AUSTIN, Texas -- Taking the stage Monday night for a live debate hosted by public television station KERA-TV in Dallas, the four Republican candidates for lieutenant governor sought to carve out distinctions on the big issues.

Asked for their positions on marijuana laws, most seemed to be on the same page. Incumbent Lt. Gov. David Dewhurst, Agriculture Commissioner Todd Staples and state Sen. Dan Patrick all voiced opposition to any change in the state's current policies concerning recreational and medical marijuana.

I would not legalize it. I would not decriminalize it, said Dewhurst. I think marijuana can be an addictive drug and cause problems for people who are suffering from that addiction.

We do not need to lower our standards, Staples said. On a follow up question, Staples added to his position, I think those that are receiving government assistance should not be eligible if they're illegally using narcotic substances in our state, and our laws need to reflect that fully.

We know the medical research proves, without question, that marijuana does impact young people more than older people, said Patrick. So it's a non-starter with me.

The exception was Land Commissioner Jerry Patterson. While opposed to legalizing marijuana for recreational use, Patterson explained his support for medical use by comparing the drug's active component tetrahydrocannabinol (THC) to other pharmaceutical agents.

We have medical barbiturates. We have medical amphetamines. We have medical codeine. We have medical all of these compounds, said Patterson. I'm not a doctor, but if there is medical efficacy for the use of tetrahydrocannabinol and the doctor prescribes it, I see nothing wrong with that. We're talking about medicine. We're not talking about recreational use.

On Thursday, Texas Gov. Rick Perry made headlines voicing his long-standing support for lighter sentences and alternative treatments for marijuana users. Participating in a panel discussion on drug policy at the World Economic Forum in Switzerland, Perry's use of the term decriminalization to describe state drug courts put in place to keep non-violent offenders out of jail raised eyebrows.

Perry has consistently opposed any form of legal marijuana in Texas, but during the same discussion, he again emphasized his belief that states should have the authority to determine marijuana policy rather than the federal government. Currently 21 states allow some form of medical marijuana, and Colorado and Washington began allowing the sale of marijuana for recreational use this year.

While few expect to see Texas follow Colorado, efforts to relax the state's laws when it comes to medical marijuana users have been going on inside the Texas Legislature for years. State Rep. Elliott Naishtat (D-Austin) has spent nearly a decade trying to pass a state law providing a legal defense for patients whose doctors suggest marijuana could help their symptoms.

We make a little bit of progress every session, Naishtat told KVUE. Last session, for the first time, we had a hearing. And it was very compelling, because the people who testified were people with legitimate medical conditions who were using marijuana strictly for medicinal purpose, and it helped them to live and to work.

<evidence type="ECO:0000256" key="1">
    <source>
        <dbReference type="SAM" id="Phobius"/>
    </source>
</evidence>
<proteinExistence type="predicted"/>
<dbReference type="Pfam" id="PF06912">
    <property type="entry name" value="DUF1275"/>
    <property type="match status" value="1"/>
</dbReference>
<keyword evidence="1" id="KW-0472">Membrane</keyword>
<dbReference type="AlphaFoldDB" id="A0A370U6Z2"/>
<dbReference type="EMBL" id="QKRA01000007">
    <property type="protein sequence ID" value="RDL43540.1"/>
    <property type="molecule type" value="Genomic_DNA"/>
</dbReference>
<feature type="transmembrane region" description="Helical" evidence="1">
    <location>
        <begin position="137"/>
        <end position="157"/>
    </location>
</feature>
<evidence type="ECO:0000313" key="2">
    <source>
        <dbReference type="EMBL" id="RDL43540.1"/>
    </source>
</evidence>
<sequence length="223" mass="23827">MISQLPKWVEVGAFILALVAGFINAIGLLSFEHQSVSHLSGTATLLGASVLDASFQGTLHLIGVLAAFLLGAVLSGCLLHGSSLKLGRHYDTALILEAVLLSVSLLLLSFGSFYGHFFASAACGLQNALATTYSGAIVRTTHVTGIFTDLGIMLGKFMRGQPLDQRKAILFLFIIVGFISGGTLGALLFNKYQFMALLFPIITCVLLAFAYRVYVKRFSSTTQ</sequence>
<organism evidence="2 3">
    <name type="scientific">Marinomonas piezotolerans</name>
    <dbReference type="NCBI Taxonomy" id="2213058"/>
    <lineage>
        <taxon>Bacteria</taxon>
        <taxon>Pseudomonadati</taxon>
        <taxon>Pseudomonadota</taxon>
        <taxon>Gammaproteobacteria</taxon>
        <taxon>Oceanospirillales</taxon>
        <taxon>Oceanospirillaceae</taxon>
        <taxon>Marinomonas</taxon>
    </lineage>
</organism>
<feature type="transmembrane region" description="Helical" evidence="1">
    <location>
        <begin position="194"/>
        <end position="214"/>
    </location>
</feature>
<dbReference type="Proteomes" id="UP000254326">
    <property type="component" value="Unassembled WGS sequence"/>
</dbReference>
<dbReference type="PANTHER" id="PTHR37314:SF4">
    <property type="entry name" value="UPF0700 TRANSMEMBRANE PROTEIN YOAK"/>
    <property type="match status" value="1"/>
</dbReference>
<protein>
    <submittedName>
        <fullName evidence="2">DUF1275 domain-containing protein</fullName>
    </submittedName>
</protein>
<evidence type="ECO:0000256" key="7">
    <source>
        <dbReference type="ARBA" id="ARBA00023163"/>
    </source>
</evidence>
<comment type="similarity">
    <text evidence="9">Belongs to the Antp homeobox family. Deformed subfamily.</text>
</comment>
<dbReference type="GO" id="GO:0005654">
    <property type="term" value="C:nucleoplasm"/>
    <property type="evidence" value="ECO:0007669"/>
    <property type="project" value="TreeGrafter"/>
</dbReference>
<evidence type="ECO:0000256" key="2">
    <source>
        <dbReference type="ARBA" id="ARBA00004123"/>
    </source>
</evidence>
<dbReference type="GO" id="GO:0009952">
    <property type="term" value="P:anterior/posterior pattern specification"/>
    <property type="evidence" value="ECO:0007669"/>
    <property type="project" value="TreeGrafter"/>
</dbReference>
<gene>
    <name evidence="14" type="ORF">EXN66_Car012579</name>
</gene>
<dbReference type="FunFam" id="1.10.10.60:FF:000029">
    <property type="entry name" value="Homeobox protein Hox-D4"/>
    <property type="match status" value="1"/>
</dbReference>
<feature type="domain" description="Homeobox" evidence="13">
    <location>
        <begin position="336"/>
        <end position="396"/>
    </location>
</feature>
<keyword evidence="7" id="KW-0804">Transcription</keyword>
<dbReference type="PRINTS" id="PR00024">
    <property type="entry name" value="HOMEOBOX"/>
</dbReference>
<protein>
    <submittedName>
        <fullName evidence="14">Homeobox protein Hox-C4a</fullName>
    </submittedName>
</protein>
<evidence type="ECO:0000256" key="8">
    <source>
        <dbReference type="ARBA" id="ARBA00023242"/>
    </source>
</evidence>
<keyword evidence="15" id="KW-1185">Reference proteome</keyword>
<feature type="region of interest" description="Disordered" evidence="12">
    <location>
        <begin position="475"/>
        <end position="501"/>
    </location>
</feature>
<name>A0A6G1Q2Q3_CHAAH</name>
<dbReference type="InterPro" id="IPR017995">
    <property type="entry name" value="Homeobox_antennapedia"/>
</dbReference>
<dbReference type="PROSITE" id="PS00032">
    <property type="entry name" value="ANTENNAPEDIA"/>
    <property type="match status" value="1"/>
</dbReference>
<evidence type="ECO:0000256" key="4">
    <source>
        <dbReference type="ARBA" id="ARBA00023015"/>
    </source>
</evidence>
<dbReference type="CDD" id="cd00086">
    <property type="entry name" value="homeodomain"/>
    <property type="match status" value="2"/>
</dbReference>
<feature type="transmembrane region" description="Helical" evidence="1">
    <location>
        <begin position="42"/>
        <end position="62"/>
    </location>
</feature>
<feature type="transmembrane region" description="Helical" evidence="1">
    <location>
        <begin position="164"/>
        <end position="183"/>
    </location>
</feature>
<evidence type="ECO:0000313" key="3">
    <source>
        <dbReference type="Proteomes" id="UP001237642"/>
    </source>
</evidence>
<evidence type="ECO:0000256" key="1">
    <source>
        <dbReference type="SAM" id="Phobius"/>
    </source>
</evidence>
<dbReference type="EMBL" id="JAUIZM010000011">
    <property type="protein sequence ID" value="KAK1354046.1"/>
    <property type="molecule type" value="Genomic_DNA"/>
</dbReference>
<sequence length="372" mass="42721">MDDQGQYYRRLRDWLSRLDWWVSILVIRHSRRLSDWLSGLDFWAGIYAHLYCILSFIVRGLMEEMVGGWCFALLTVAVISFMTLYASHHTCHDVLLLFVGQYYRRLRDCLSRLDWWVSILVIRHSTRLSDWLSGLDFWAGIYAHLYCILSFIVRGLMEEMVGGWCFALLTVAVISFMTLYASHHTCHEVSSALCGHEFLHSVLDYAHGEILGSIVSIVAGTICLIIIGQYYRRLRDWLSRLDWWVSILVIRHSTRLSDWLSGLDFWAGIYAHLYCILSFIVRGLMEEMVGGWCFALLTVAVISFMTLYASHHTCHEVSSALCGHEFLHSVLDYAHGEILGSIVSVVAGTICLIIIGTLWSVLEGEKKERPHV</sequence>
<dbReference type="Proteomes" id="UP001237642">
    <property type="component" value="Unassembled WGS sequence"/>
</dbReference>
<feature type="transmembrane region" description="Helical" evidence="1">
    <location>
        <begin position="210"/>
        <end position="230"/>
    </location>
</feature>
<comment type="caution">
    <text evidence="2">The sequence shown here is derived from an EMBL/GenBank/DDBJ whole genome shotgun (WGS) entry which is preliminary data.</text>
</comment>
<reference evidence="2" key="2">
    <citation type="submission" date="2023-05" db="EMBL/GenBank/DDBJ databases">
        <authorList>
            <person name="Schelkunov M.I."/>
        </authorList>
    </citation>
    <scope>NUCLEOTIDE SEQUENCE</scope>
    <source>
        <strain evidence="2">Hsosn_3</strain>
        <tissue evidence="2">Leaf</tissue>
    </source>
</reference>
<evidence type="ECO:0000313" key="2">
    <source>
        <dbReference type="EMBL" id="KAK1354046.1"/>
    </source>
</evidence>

One of those was Vincent Lopez, a patient with muscular dystrophy interviewed by KVUE in December 2012. After trying numerous synthetic drugs, which he said caused nausea, loss of appetite and weight loss, Lopez said marijuana provided better pain relief without the side effects.

It seems to stimulate appetite. It seems to alleviate my spasms, alleviate my muscle stiffness, alleviate the pain throughout my back that I feel daily, Lopez said. If anything, it helps me just get on about my day in the most comfort that I can possibly be.

Regardless of medical cannabis or not, we still have to face our trial, Lopez said. And when we see an answer that can alleviate the pains of that trial, then it's very much worth our effort to fight for it.

Naishtat says the laws passed by Colorado and Washington voters have amplified the spotlight on marijuana policy and have generated renewed discussion in Texas as well. Rather than legalize medical marijuana, Naishtat's bill would allow a patient arrested for using marijuana at home for medical reasons to avoid a penalty by providing a judge with a doctor's note suggesting marijuana treatment. While many of his colleagues have expressed their private support, Naishtat says it has been difficult to turn that support into votes.

We have a big hurdle to overcome. There are too many members of the Texas House of Representatives who say to me, 'Elliott, I can't take the chance of looking weak on crime,' said Naishtat. What I'm talking about should not be a crime.

Naishtat says when the 84th Texas Legislature meets in January 2015, the odds are better than ever that his legislation will move forward. Yet, even if it advances beyond the committee level to a floor vote, he admits final passage is still a long shot. Nevertheless, it's a debate that will continue.
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